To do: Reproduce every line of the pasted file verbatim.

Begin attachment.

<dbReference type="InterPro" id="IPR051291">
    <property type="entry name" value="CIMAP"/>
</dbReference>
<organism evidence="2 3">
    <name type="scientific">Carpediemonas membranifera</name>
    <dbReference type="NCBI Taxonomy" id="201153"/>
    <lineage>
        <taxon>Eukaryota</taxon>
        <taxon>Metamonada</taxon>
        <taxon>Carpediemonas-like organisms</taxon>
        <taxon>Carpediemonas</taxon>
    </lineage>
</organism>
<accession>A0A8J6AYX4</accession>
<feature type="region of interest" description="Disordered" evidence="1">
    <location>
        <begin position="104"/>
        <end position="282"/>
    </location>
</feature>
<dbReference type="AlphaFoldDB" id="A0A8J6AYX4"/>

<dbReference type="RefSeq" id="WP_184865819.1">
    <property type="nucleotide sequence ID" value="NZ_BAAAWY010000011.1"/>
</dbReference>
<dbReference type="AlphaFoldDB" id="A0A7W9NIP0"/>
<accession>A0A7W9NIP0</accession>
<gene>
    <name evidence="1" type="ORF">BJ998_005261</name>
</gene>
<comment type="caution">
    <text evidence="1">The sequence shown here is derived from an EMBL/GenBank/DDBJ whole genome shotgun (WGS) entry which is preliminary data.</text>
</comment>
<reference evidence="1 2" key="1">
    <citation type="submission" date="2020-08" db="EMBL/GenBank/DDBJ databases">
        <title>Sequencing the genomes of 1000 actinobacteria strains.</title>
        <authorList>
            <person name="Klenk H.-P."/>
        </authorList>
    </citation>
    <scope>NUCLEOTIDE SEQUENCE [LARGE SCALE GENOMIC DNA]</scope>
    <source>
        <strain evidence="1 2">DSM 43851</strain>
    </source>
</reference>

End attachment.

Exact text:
<dbReference type="InterPro" id="IPR051291">
    <property type="entry name" value="CIMAP"/>
</dbReference>
<organism evidence="2 3">
    <name type="scientific">Carpediemonas membranifera</name>
    <dbReference type="NCBI Taxonomy" id="201153"/>
    <lineage>
        <taxon>Eukaryota</taxon>
        <taxon>Metamonada</taxon>
        <taxon>Carpediemonas-like organisms</taxon>
        <taxon>Carpediemonas</taxon>
    </lineage>
</organism>
<accession>A0A8J6AYX4</accession>
<feature type="region of interest" description="Disordered" evidence="1">
    <location>
        <begin position="104"/>
        <end position="282"/>
    </location>
</feature>
<dbReference type="AlphaFoldDB" id="A0A8J6AYX4"/>

<dbReference type="RefSeq" id="WP_184865819.1">
    <property type="nucleotide sequence ID" value="NZ_BAAAWY010000011.1"/>
</dbReference>
<dbReference type="AlphaFoldDB" id="A0A7W9NIP0"/>
<accession>A0A7W9NIP0</accession>
<gene>
    <name evidence="1" type="ORF">BJ998_005261</name>
</gene>
<comment type="caution">
    <text evidence="1">The sequence shown here is derived from an EMBL/GenBank/DDBJ whole genome shotgun (WGS) entry which is preliminary data.</text>
</comment>
<reference evidence="1 2" key="1">
    <citation type="submission" date="2020-08" db="EMBL/GenBank/DDBJ databases">
        <title>Sequencing the genomes of 1000 actinobacteria strains.</title>
        <authorList>
            <person name="Klenk H.-P."/>
        </authorList>
    </citation>
    <scope>NUCLEOTIDE SEQUENCE [LARGE SCALE GENOMIC DNA]</scope>
    <source>
        <strain evidence="1 2">DSM 43851</strain>
    </source>
</reference>